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RNA synthesis dependence of action potential development in spinal cord neurones.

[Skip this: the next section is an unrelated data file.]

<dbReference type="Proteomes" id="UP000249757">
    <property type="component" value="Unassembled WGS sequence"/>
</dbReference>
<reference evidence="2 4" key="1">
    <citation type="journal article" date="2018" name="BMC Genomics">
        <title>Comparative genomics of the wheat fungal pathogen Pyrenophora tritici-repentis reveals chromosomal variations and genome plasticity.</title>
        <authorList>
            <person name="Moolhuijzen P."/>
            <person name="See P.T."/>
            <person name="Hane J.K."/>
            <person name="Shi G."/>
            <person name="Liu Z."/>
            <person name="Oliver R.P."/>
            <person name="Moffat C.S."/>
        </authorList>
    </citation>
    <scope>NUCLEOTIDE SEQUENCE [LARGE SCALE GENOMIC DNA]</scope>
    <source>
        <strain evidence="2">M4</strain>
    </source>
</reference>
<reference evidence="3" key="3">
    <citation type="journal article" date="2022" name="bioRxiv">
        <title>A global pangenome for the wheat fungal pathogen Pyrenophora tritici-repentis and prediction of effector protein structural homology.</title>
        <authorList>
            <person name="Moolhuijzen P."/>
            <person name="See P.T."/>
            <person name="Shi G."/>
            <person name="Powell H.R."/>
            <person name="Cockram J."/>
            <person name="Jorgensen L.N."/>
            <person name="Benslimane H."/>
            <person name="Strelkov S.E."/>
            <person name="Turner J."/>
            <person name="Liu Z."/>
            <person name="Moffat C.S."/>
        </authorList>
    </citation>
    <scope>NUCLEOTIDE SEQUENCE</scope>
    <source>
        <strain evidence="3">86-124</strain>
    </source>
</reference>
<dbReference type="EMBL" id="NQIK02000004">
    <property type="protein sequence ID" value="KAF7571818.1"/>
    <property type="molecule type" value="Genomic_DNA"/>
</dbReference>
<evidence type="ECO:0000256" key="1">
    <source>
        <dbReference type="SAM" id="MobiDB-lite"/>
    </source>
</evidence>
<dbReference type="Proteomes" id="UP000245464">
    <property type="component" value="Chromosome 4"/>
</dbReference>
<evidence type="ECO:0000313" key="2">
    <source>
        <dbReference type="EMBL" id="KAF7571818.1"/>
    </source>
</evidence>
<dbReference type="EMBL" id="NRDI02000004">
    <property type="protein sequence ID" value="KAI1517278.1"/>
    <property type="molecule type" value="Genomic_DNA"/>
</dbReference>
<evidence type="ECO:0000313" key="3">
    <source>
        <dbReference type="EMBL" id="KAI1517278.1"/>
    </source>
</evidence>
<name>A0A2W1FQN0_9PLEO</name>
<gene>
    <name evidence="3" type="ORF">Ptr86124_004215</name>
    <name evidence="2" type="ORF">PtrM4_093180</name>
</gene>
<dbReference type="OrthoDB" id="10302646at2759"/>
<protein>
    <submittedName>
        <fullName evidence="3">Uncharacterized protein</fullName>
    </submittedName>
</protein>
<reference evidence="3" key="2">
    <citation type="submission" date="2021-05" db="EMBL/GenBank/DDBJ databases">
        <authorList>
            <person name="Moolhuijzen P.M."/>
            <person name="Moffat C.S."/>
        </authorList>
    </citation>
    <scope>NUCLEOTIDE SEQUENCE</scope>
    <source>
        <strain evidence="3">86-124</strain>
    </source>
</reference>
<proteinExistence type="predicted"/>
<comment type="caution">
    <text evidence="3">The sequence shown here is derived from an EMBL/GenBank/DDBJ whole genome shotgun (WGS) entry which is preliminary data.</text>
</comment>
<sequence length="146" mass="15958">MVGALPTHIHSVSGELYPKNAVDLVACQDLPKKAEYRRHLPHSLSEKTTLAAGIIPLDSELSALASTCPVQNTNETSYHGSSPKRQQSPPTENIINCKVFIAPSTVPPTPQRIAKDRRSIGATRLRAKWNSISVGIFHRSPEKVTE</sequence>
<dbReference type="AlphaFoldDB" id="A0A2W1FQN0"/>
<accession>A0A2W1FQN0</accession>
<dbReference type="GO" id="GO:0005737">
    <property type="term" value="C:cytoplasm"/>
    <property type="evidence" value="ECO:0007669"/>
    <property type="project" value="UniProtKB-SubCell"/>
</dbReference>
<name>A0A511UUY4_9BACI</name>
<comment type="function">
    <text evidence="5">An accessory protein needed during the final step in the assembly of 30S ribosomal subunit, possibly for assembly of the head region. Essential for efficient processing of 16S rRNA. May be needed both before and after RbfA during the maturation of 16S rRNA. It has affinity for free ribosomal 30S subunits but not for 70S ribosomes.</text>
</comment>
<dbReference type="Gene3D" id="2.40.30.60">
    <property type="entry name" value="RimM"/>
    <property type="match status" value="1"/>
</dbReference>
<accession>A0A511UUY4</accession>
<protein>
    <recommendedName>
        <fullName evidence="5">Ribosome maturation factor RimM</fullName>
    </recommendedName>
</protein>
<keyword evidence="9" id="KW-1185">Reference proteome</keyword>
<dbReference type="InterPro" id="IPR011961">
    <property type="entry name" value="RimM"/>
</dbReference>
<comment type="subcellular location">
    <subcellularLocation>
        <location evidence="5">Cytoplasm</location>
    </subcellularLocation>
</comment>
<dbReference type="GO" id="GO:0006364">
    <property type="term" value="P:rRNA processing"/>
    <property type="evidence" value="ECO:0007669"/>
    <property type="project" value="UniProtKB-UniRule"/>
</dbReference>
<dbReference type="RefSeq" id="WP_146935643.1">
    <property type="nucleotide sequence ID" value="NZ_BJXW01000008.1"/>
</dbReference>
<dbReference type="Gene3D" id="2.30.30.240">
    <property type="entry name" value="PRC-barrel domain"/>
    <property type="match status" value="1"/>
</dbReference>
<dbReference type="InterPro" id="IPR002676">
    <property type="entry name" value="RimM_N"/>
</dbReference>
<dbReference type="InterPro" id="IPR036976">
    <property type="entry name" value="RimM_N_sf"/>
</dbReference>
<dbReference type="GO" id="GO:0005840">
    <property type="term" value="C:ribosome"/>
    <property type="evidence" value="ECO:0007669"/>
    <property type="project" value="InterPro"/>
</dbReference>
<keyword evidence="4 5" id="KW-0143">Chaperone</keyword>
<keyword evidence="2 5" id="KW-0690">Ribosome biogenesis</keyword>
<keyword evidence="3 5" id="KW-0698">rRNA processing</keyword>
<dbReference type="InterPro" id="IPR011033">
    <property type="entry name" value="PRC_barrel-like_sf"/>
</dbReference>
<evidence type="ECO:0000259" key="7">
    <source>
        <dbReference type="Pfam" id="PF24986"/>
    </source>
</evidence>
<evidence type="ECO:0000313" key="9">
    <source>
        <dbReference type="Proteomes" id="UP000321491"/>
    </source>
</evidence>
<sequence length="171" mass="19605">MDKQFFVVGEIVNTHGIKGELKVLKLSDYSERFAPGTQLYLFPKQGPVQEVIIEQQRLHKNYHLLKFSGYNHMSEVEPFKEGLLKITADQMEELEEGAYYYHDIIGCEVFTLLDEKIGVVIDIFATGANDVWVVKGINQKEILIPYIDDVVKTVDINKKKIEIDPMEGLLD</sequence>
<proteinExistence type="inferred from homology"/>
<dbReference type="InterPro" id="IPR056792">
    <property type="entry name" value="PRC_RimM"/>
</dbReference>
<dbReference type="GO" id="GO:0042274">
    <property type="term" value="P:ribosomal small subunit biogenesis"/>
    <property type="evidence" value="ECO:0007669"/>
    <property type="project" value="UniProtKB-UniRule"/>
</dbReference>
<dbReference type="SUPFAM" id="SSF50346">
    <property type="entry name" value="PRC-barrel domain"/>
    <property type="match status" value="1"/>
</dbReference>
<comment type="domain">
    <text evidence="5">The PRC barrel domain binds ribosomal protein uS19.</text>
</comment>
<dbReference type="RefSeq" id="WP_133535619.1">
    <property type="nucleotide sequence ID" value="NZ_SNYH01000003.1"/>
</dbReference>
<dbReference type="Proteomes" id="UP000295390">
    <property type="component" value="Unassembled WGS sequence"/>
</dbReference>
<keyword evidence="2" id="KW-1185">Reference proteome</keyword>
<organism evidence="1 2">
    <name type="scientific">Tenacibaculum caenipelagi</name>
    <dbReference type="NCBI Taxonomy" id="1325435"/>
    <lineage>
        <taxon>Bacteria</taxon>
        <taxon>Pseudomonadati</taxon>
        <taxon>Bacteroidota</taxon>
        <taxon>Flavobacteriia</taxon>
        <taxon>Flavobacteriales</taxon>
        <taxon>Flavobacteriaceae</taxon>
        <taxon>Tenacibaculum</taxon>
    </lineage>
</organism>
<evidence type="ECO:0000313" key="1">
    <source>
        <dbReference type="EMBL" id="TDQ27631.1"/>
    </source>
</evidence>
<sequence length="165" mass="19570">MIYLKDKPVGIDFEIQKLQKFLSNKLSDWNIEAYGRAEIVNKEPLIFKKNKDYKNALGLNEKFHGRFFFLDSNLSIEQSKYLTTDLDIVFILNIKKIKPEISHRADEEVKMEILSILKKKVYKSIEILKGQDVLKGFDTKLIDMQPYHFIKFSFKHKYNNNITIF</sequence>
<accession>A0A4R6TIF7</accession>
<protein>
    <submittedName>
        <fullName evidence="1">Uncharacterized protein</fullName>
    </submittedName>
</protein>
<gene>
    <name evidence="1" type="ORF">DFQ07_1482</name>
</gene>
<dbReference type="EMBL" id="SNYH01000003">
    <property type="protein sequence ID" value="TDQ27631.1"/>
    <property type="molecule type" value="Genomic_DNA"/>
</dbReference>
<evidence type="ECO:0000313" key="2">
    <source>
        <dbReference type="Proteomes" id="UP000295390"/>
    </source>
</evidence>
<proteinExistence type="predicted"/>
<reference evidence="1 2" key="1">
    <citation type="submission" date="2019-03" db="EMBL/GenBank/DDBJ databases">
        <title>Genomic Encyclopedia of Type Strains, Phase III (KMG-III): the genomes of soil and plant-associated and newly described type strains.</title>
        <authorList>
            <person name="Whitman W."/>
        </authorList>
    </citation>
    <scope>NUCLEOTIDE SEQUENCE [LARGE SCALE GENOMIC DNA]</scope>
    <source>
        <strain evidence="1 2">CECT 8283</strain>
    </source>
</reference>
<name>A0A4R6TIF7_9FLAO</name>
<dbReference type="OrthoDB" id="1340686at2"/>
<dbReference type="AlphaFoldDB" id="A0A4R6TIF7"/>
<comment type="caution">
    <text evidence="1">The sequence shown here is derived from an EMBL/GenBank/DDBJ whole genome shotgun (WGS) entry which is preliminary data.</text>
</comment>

The role of transcription in the development of electrical properties of neuronal membranes has been largely unexplored. To study the molecular events which result in the expression of these properties it is useful to describe the timing of the underlying RNA synthetic events. For example, the timing of the transcription involved in denervation-induced action potentials in frog slow muscle fibres and brain extract-induced sodium channels in chick muscle cells has been investigated. Previous studies of Xenopus laevis spinal neurones have established that the timing of the development of the neuronal action potential ionic dependence in dissociated cell cultures parallels that seen in vivo. This culture system, therefore, allows the determination of transcription-dependent periods necessary for the development of membrane properties known to have in vivo relevance. In the study described here, actinomycin D was used to examine the timing of the RNA synthetic events necessary for (1) neurite outgrowth and (2) development of the ionic dependence of the action potential. I report that inhibition of transcription at an early stage specifically blocks the appearance of the mature sodium-dependent action potential without affecting either neurite outgrowth or the development of delayed rectification.

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